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Rand L. Stephens & Richard N. Koss Motto
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Are You an Uber Employee?


A new business model hit the streets a couple of years ago, taking advantage of the fact that people are already driving all over the place all the time, and plenty of these people wouldn’t mind giving somebody else a ride if they could pick up some extra cash along the way. Harnessing the power of smart phone app technology, companies like Uber Technologies, Inc. and Lyft Inc. have recruited thousands of drivers into a virtual workforce of taxi drivers.

But are they a workforce? Uber and Lyft treat their drivers as independent contractors rather than employees, but many of the drivers have begun to object to this classification. In fact, a pair of lawsuits are currently underway against both Uber and Lyft in the United States District Court for the Northern District of California in San Francisco addressing precisely that question. Both cases have recently survived attempts to dismiss the case through summary judgment, so it appears they are both headed for trial, assuming they don’t settle along the way.

In two different San Francisco courtrooms, judges Edward Chen and Vince Chhabria issued a 27-page opinion and a 19-page opinion, respectively, in the cases of O’Connor v. Uber Technologies, Inc. and Cotter v. Lyft, Inc. (To view or download the rulings, go the home page of the Northern District court and look for Cases of Interest on the right-hand side of the page). Both judges felt that the issue of whether Uber and Lyft drivers are employees or independent contractors raise enough legal and factual questions that they should be decided in a full trial.

Why does it matter?

The issue of employee versus independent contractor is very important to the worker as well as the employer. Employees are entitled to a host of benefits and protections not available to independent contractors, including minimum wage, overtime, meal and rest breaks, family and medical leave, expense reimbursement (such as gas and vehicle maintenance), workers’ compensation, unemployment and more. Also, federal and state employment laws protect only employees from discrimination by their employers.  For the company, adding employees means increasing the payroll and the payroll taxes that come with it, including paying for social security, workers’ compensation insurance and unemployment insurance.

Employee v. Independent Contractor under California Law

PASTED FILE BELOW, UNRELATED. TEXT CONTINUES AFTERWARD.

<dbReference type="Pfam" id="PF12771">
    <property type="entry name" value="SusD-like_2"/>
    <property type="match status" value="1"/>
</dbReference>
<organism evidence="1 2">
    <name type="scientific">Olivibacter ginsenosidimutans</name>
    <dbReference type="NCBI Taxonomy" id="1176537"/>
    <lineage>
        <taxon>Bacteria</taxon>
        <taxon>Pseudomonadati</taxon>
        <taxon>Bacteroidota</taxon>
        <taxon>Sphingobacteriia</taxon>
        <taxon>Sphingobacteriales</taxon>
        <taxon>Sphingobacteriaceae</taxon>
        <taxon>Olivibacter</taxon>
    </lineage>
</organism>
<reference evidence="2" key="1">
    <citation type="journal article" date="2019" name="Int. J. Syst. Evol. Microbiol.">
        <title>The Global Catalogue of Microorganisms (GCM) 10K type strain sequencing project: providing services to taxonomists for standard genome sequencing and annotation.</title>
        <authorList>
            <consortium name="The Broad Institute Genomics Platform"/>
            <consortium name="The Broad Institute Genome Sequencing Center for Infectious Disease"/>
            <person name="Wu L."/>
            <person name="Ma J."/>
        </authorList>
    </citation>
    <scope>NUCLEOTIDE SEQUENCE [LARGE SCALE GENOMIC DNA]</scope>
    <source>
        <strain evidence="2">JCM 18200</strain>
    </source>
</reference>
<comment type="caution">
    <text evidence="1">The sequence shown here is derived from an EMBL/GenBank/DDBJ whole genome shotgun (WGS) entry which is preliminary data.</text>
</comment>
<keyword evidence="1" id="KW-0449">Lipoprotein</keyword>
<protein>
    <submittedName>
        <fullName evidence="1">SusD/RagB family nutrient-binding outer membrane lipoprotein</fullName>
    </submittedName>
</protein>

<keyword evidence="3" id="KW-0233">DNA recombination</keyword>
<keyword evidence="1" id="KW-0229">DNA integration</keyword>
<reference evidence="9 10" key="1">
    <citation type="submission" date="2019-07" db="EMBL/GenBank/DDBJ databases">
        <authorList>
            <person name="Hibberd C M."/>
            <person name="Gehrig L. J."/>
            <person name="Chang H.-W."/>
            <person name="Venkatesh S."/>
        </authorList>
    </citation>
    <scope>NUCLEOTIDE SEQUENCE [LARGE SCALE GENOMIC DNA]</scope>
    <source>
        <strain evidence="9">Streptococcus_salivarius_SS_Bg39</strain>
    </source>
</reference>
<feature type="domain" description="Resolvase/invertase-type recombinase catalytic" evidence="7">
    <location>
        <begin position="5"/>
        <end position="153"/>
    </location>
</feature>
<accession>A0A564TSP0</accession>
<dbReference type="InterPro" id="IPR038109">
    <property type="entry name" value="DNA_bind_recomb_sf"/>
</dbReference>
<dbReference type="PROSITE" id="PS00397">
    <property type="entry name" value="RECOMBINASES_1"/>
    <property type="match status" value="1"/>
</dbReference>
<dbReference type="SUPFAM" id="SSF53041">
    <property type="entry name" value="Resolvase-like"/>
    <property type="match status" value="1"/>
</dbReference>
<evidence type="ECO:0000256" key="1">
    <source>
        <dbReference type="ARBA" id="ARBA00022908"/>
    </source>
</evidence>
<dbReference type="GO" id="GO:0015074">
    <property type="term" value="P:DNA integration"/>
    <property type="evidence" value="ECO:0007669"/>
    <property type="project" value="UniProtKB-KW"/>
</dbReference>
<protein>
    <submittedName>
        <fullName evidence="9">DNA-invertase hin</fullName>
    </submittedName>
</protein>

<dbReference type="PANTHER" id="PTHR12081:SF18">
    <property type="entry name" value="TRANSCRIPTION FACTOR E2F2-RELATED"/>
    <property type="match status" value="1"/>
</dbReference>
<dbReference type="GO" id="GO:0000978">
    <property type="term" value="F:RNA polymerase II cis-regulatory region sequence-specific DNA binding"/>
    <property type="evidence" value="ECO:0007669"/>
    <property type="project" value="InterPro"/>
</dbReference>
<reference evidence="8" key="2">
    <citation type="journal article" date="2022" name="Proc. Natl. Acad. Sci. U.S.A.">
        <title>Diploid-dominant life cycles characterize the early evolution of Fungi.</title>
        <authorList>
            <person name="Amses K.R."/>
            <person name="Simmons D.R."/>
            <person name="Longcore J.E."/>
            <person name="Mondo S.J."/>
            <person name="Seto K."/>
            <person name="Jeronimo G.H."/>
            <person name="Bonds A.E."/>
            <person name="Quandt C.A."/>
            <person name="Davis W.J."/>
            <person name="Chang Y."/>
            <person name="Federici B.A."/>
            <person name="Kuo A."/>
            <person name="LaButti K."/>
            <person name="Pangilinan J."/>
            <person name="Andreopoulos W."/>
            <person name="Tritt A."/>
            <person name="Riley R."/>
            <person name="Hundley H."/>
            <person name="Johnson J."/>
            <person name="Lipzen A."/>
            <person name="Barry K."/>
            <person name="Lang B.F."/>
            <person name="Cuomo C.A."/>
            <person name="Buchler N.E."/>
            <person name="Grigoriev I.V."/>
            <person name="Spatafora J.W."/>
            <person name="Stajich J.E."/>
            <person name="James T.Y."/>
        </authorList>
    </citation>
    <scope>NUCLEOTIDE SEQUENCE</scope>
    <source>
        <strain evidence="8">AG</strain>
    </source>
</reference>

Both judges have recognized the complicated and challenging task of defining a worker as an employee or independent contractor under California law. In most cases, the worker is presumed to be an employee, and the burden is on the company to prove the person is an independent contractor. The principal question is usually whether the company has the right to control the manner in which the work is performed, regardless of whether the company exercises that degree of control or not. For instance, does the company have the right to terminate the worker at will if its instructions are not followed? If so, this is strong evidence that the worker is an employee.

California has recognized a host of secondary criteria and factors to consider as well. These include:

  • Whether the person performing the services is engaged in a distinct occupation or business
  • The kind of occupation involved and whether the work is usually done under the direction of the employer or by a specialist without supervision
  • The level of skill required
  • Who supplied the instrumentalities, tools, and place of work
  • The length of time for which the services are to be performed
  • The method of payment, whether by time or by the job
  • Whether the work involved is part of the regular business of the company
  • Whether the parties believe they are creating an employer-employee relationship

As if that weren’t enough, California courts also use a six-factor test borrowed from other jurisdictions. This test includes factors such as:

  • The worker’s opportunity for profit or loss depending upon his or her managerial skill; and
  • The worker’s investment in required equipment or materials, and whether the worker can or does hire helpers

What about Uber?

So what are the drivers working for Uber and Lyft? Arguments in favor of employee status are that the companies exert significant control over the work, set standards for compensation and vehicles, and can terminate drivers at will. On the other hand, drivers use their own vehicles, set their own hours and decide when to work and when not to, and decide on the routes they use (i.e., how the work is performed). When a question is raised whether a worker is an employee or independent contractor, the answer is never simple, and the cases of Uber and Lyft drivers will be no exception.



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